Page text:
|US4270381 *||1 Oct 1979||2 Jun 1981||Demaray David E||Recording instrument to measure microbal gas production|
|US4380176 *||4 Feb 1981||19 Apr 1983||Brasseries Kronenbourg||Isobarometric and self-contained apparatus for sampling purpose on gaseous drinks|
|US4580452 *||7 Sep 1984||8 Apr 1986||Guy Masson||Device for taking a liquid from a conduit which contains the liquid or for injecting a liquid into the conduit|
|US4712434 *||1 Oct 1986||15 Dec 1987||Ec Erdolchemie Gmbh||Device for emission-free sampling of volatile liquids|
|US4811607 *||20 Apr 1987||14 Mar 1989||Vickers Systems Limited||Flow sensor|
|US4938381 *||1 Sep 1988||3 Jul 1990||Kent-Moore Corporation||Method and apparatus for dispensing a foam product|
|US4986138 *||13 Nov 1989||22 Jan 1991||Spencer R Wilson||Sample injection means|
|US4987785 *||4 Apr 1990||29 Jan 1991||Spencer R Wilson||Constant volume sampling system|
|US5116330 *||15 Feb 1991||26 May 1992||Spencer R Wilson||Sample extraction system|
|US5131282 *||21 Dec 1990||21 Jul 1992||Ashland Oil, Inc.||Minimum emission closed loop sampling system for transportable containers|
|US5251495 *||27 Jan 1992||12 Oct 1993||Ashland Oil, Inc.||Minimum emission closed loop sampling system for transportable containers|
|US5265483 *||24 Nov 1992||30 Nov 1993||Sentry Equipment Corp.||Sampling valve|
|USRE34687 *||4 Sep 1992||9 Aug 1994||Spencer; R. Wilson||Constant volume sampling system|
|DE2907558A1 *||27 Feb 1979||28 Aug 1980||Bernd Birkenstock||Sample extraction during beverage mfr. esp. beer - through timer-regulated valve and hollow needle into sealed bottle|
|WO1992011525A1 *||23 Oct 1991||9 Jul 1992||Ashland Oil, Inc.||Minimum emission closed loop sampling system for transportable containers|
|Citing Patent||Filing date||Publication date||Applicant||Title|
|US5795784||19 Sep 1996||18 Aug 1998||Abbott Laboratories||Method of performing a process for determining an item of interest in a sample|
|US5856194||19 Sep 1996||5 Jan 1999||Abbott Laboratories||Method for determination of item of interest in a sample|
|US6562298||23 Apr 1999||13 May 2003||Abbott Laboratories||Structure for determination of item of interest in a sample|
|US7082849 *||24 Jul 2003||1 Aug 2006||Japan Tobacco Inc.||Apparatus and method for extracting volatile constituents|
|US7363830 *||26 Apr 2006||29 Apr 2008||Vector Corporation||Discrete volume sampling device using a vacuum|
|US7437958||21 Feb 2006||21 Oct 2008||American Sterilizer Company||Sterile single use sampling device|
|US7571636||13 Dec 2005||11 Aug 2009||Mocon, Inc.||Detecting and reporting the location of a leak in hermetically sealed packaging|
|US7578170||13 Dec 2005||25 Aug 2009||Mocon, Inc.||Instrument and method for detecting and reporting the size of leaks in hermetically sealed packaging|
|US7624623 *||13 Dec 2005||1 Dec 2009||Mocon, Inc.||Instrument and method for detecting leaks in hermetically sealed packaging|
|US8640556 *||3 Dec 2010||4 Feb 2014||Alfa Wassermann||Automated aseptic sampling workstation and sample collection devices therefore|
|US8980184 *||20 Jun 2011||17 Mar 2015||Abx Advanced Biochemical Compounds Gmbh||Device and method for the preparation of radiochemical compounds|
|US9255862||31 Jan 2013||9 Feb 2016||Welker, Inc.||Gasoline blend spot sampling system and method|
|US9260354 *||8 Jan 2015||16 Feb 2016||Abx Advanced Chemical Compounds Gmbh||Device and method for the production of radiochemical compounds|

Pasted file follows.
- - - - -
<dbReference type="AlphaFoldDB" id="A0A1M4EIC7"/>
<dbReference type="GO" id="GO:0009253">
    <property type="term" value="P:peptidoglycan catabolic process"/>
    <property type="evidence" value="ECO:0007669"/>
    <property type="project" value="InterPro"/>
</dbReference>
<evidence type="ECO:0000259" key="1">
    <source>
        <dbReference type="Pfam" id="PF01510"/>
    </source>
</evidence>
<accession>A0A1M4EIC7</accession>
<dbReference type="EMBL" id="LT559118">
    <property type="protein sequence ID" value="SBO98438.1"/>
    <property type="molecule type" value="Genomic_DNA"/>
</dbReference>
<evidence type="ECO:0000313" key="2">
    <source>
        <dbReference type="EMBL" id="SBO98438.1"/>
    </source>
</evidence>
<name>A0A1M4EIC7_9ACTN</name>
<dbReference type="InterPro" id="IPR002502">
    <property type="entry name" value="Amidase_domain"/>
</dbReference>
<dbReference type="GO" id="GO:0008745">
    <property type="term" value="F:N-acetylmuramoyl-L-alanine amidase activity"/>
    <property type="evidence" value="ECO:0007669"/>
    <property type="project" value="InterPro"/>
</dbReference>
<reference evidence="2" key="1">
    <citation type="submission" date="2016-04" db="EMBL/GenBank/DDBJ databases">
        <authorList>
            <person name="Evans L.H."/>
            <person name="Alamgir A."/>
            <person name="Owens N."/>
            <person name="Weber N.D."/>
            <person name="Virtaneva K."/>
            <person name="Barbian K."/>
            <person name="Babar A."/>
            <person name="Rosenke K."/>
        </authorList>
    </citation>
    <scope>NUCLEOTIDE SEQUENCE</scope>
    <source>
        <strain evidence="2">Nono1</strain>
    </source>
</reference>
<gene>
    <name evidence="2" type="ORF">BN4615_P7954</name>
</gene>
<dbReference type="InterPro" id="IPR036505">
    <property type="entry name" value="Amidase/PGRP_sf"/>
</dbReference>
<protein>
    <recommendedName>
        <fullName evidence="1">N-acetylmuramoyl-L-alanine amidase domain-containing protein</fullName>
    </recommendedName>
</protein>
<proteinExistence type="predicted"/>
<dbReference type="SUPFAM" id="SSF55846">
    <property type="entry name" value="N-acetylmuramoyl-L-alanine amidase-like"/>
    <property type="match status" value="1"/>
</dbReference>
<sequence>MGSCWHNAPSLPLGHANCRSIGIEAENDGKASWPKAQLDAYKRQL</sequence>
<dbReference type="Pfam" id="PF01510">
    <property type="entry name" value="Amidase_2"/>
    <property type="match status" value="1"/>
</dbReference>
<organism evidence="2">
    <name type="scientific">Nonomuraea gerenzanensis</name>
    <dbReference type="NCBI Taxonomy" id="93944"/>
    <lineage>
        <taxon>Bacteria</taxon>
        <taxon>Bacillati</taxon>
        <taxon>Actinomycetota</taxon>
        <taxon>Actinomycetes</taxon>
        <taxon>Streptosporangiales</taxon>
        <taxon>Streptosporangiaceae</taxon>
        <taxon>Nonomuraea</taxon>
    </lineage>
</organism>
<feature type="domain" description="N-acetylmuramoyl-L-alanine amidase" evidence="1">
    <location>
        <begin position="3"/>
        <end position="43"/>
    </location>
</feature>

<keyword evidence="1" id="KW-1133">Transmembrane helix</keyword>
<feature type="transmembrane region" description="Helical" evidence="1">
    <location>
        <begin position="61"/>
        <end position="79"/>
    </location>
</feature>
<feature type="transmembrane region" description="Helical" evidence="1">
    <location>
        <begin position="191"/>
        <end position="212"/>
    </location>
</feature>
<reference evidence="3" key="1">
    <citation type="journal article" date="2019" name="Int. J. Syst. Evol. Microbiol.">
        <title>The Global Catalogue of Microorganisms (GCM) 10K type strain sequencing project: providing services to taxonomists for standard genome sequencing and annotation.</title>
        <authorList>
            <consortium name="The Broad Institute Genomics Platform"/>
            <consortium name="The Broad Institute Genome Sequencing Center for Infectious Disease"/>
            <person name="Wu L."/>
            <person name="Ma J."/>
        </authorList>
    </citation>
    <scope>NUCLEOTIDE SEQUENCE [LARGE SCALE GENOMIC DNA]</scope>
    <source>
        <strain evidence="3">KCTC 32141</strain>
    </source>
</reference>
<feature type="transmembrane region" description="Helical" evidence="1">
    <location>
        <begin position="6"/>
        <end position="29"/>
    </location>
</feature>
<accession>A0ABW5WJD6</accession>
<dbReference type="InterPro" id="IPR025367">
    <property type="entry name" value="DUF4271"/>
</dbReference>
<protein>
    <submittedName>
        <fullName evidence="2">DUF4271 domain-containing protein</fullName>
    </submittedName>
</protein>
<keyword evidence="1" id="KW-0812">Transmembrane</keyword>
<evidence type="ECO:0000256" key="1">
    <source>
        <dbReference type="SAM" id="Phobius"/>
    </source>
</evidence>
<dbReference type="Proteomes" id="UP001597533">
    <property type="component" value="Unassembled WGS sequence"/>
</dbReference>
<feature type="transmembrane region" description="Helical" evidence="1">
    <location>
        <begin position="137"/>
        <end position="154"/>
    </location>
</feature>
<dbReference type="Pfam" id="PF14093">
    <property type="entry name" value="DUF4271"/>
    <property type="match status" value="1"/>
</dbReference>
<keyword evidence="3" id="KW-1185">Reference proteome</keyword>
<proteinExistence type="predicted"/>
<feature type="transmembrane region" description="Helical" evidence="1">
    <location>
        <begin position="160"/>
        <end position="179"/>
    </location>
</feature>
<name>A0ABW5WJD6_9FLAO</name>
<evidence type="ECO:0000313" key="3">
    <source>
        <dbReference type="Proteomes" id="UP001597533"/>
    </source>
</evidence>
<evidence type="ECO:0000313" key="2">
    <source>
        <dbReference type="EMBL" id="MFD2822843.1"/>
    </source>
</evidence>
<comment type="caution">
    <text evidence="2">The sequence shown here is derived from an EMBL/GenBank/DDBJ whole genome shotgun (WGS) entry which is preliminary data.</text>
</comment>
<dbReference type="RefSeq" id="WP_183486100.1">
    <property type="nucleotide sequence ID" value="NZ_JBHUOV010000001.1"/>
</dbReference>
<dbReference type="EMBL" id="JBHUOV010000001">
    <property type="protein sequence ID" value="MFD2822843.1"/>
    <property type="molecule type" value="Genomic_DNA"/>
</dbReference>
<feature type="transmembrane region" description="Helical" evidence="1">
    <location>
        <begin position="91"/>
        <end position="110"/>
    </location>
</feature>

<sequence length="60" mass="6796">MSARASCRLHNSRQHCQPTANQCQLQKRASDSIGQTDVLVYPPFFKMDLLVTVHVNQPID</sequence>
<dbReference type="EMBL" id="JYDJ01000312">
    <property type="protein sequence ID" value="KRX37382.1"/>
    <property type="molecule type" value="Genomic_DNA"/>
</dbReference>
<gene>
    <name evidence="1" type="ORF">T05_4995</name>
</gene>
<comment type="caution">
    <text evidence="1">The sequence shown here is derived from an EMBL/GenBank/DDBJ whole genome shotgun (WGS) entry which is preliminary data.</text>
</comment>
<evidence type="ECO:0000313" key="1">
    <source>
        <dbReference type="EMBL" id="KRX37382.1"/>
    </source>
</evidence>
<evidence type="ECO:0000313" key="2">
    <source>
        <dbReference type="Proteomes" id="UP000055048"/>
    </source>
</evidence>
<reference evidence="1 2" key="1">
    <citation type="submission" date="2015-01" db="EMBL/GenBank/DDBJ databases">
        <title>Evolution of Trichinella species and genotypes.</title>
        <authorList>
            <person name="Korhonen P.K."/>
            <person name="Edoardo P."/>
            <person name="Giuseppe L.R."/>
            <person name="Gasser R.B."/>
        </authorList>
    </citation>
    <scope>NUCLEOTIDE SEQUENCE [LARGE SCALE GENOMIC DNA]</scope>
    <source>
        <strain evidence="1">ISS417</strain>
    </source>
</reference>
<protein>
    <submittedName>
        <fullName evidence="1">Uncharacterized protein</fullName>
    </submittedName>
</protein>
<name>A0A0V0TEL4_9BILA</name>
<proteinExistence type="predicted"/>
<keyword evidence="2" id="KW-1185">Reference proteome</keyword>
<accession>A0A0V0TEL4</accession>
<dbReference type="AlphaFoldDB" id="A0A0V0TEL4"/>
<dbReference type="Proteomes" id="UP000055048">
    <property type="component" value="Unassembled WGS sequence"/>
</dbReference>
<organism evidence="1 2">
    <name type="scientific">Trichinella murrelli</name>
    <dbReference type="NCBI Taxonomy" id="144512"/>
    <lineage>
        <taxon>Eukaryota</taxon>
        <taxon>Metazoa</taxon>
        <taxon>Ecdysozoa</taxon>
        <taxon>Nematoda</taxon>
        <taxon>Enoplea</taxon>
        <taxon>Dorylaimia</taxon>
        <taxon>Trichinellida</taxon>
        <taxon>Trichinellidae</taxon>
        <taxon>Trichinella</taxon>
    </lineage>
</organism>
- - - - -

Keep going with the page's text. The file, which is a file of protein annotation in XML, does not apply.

|US20040182180 *||24 Jul 2003||23 Sep 2004||Masahiro Chida||Apparatus and method for extracting volatile constituents|
|US20070193376 *||21 Feb 2006||23 Aug 2007||Steris Inc.||Sterile single use sampling device|
|US20070251335 *||26 Apr 2006||1 Nov 2007||Vector Corporation||Discrete volume vacuum sampling device|
|US20070266773 *||13 Dec 2005||22 Nov 2007||Mocon, Inc||Instrument and Method for Detecting Leaks in Hermetically Sealed Packaging|
|US20080092635 *||13 Dec 2005||24 Apr 2008||Mocon, Inc||Instrument And Method For Detecting And Reporting The Size Of Leaks In Hermetically Sealed Packaging|
|US20080163677 *||13 Dec 2005||10 Jul 2008||Mocon, Inc||Detecting And Reporting The Location OF A Leak In Hermetically Sealed Packaging|
|US20120137793 *||3 Dec 2010||7 Jun 2012||Alfa Wassermann, Inc.||Automated aseptic sampling workstation and sample collection devices therefore|
|US20130144051 *||20 Jun 2011||6 Jun 2013||Gesim-Gesellschaft Fuer Silizium-Mikrosysteme Mbh||Device And Method For The Preparation Of Radiochemical Compounds|
|US20150133650 *||8 Jan 2015||14 May 2015||Gesim-Gesellschaft Fuer Silizium-Mikrosysteme Mbh||Device and method for the production of radiochemical compounds|
|WO2001014851A1 *||25 Aug 1999||1 Mar 2001||The Goodyear Tire & Rubber Company||Chemical sampler system and container|
|WO2004038281A1 *||23 Oct 2003||6 May 2004||AMTEC - Anwendungszentrum für Mikrotechnologien Chemnitz GmbH||Method and device for the removal of liquid samples from pressurised containers|
|WO2004045960A2 *||14 Nov 2003||3 Jun 2004||Texas Sampling, Inc.||Lever actuated closed loop constant volume sampler system|
|WO2004045960A3 *||14 Nov 2003||5 Aug 2004||Texas Sampling Inc||Lever actuated closed loop constant volume sampler system|
|U.S. Classification||73/863.81, 73/864.86, 73/864.74, 73/863.71|
|Cooperative Classification||G01N1/2035, G01N2001/2085|
|30 Jul 1993||AS||Assignment|
Owner name: TEXAS SAMPLING COMPANY, TEXAS
Free format text: ASSIGNMENT OF ASSIGNORS INTEREST;ASSIGNORS:BOYD, CHARLES RICHARD;ANDERSON, JOHN DAVID;REEL/FRAME:006649/0097
Effective date: 19930720
|28 Dec 1998||FPAY||Fee payment|
Year of fee payment: 4
|30 Dec 2002||FPAY||Fee payment|
Year of fee payment: 8
|18 Jan 2007||FPAY||Fee payment|
Year of fee payment: 12